Print the last kiss on her true Romeo's lips,
His lips yet reeking from the deadly draught:
Or Jaffier kneel for one forgiving look.
Nor seldom let the Moor on Desdemone
Pour the misguided threats of jealous rage.
By soft degrees the manly torrent steals
From my swoln eyes; and at a brother's woe
My big heart melts in sympathizing tears.
What are the splendours of the gaudy court,
Its tinsel trappings, and its pageant pomps?
To me far happier seems the banish'd lord,
Amid Siberia's unrejoicing wilds,
Who pines all lonesome, in the chambers hoar
Of some high castle shut, whose windows dim
In distant ken discover trackless plains,
Where Winter ever whirls his icy car!
While still repeated objects of his view,
The gloomy battlements, and ivied spires,
That crown the solitary dome, arise;
While from the topmost turret the slow clock,
Far heard along th' inhospitable wastes,
With sad-returning chime awakes new grief;
Ev'n he far happier seems than is the proud,
The potent satrap, whom he left behind
'Mid Moscow's golden palaces, to drown
In ease and luxury the laughing hours.
Illustrious objects strike the gazer's mind
With feeble bliss, and but allure the sight,
Nor rouse with impulse quick th' unfeeling heart.
Thus seen by shepherds from Hymettus' brow,
What dædal landscapes smile! here palmy groves,
Resounding once with Plato's voice, arise,
Amid whose umbrage green her silver head
Th' unfading olive lifts: here vine-clad hills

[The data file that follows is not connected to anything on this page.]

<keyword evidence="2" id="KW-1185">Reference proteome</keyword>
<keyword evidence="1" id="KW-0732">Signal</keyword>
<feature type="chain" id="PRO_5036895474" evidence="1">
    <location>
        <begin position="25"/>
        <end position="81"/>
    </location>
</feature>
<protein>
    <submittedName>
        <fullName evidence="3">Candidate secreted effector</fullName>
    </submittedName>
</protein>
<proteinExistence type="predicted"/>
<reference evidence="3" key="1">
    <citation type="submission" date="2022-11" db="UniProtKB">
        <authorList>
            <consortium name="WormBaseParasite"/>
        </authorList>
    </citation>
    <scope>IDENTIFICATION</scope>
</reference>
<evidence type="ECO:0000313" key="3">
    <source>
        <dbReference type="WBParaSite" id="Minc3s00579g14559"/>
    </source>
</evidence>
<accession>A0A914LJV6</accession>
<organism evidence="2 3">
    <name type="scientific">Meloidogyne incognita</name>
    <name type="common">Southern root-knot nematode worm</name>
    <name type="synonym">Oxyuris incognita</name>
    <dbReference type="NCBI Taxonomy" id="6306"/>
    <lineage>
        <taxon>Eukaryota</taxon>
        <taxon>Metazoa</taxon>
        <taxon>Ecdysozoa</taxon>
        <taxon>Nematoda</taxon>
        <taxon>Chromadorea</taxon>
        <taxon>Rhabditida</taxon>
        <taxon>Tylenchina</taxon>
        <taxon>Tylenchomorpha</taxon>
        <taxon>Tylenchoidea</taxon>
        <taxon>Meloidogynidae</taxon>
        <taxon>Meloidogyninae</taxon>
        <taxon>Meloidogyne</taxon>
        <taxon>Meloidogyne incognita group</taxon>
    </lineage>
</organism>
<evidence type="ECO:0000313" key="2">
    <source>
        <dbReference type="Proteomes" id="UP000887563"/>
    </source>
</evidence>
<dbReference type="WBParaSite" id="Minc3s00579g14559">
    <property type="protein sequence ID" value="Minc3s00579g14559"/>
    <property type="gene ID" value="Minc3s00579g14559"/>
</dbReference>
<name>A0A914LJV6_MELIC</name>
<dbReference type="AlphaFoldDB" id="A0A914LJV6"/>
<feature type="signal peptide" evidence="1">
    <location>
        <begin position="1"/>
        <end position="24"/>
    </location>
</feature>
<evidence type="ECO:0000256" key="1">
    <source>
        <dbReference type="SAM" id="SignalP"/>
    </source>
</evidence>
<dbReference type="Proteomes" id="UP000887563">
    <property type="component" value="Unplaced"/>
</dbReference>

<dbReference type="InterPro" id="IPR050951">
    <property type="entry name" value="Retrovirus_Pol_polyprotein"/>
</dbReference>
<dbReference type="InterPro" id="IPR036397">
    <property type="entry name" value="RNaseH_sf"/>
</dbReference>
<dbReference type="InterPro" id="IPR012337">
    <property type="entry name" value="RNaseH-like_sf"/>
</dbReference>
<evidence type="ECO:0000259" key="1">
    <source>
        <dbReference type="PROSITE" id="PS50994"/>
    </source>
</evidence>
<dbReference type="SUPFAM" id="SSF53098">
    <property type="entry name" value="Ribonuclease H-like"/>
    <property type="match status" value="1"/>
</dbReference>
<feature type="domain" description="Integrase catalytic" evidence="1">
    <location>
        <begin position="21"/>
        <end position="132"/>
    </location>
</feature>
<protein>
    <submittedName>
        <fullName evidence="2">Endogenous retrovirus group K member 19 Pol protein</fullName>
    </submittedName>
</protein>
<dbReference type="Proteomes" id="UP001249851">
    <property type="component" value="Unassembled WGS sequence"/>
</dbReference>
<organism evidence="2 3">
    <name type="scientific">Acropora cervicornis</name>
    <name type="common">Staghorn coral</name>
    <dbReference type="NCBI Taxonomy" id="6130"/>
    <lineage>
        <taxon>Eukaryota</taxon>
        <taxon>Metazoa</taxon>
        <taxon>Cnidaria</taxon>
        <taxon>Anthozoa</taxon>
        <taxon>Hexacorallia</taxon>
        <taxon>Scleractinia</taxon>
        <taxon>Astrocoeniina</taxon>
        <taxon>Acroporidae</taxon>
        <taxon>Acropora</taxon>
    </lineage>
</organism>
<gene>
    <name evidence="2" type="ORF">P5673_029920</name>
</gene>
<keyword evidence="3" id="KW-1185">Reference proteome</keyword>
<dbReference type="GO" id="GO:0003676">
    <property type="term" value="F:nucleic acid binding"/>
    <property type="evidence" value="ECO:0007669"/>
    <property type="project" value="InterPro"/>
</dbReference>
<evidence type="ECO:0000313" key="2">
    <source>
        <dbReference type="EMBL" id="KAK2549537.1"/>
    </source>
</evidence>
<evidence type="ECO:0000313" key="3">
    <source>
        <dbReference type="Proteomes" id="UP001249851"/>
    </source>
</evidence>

Lay forth their purple store, and sunny vales
In prospect vast their level laps expand,
Amid whose beauties glistering Athens tow'rs.
Though through the blissful scenes Ilissus roll
His sage-inspiring flood, whose winding marge
The thick-wove laurel shades; though roseate Morn
Pour all her splendours on th' empurpled scene;
Yet feels the hoary hermit truer joys,
As from the cliff, that o'er his cavern hangs,
He views the piles of fall'n Persepolis
In deep arrangement hide the darksome plain.
Unbounded waste! the mould'ring obelisk
Here, like a blasted oak, ascends the clouds ;
Here Parian domes their vaulted halls disclose
Horrid with thorn, where lurks th' unpitying thief,
Whence flits the twilight-loving bat at eve,
And the deaf adder wreathes her spotted train,
The dwellings once of elegance and art.
Here temples rise, amid whose hallow'd bounds
Spires the black pine, while through the naked street,
Once haunt of tradeful merchants, springs the grass :
Here columns heap'd on prostrate columns, torn
From their firm base, increase the mould'ring mass.
Far as the sight can pierce, appear the spoils
Of sunk magnificence! a blended scene
Of moles, fanes, arches, domes, and palaces,
Where, with his brother Horrour, Ruin sits.
O come then, Melancholy, queen of thought!
O come with saintly look, and stedfast step,
From forth thy cave embower'd with mournful yew,
Where ever to the curfew's solemn sound
List'ning thou sitt'st, and with thy cypress bind
Thy votary's hair, and seal him for thy son.
But never let Euphrosyne beguile
With toys of wanton mirth my fixed mind,
Nor in my path her primrose-garland cast.
Though 'mid her train the dimpled Hebe bare
Her rosy bosom to th' enamour'd view;
Though Venus, mother of the Smiles and Loves,
And Bacchus, ivy-crown'd, in citron bow'r
With her on nectar-streaming fruitage feast:
What though 't is hers to calm the low'ring skies,
And at her presence mild th' embattled clouds
Disperse in air, and o'er the face of Heav'n
New day diffusive gleam at her approach?
Yet are these joys that Melancholy gives,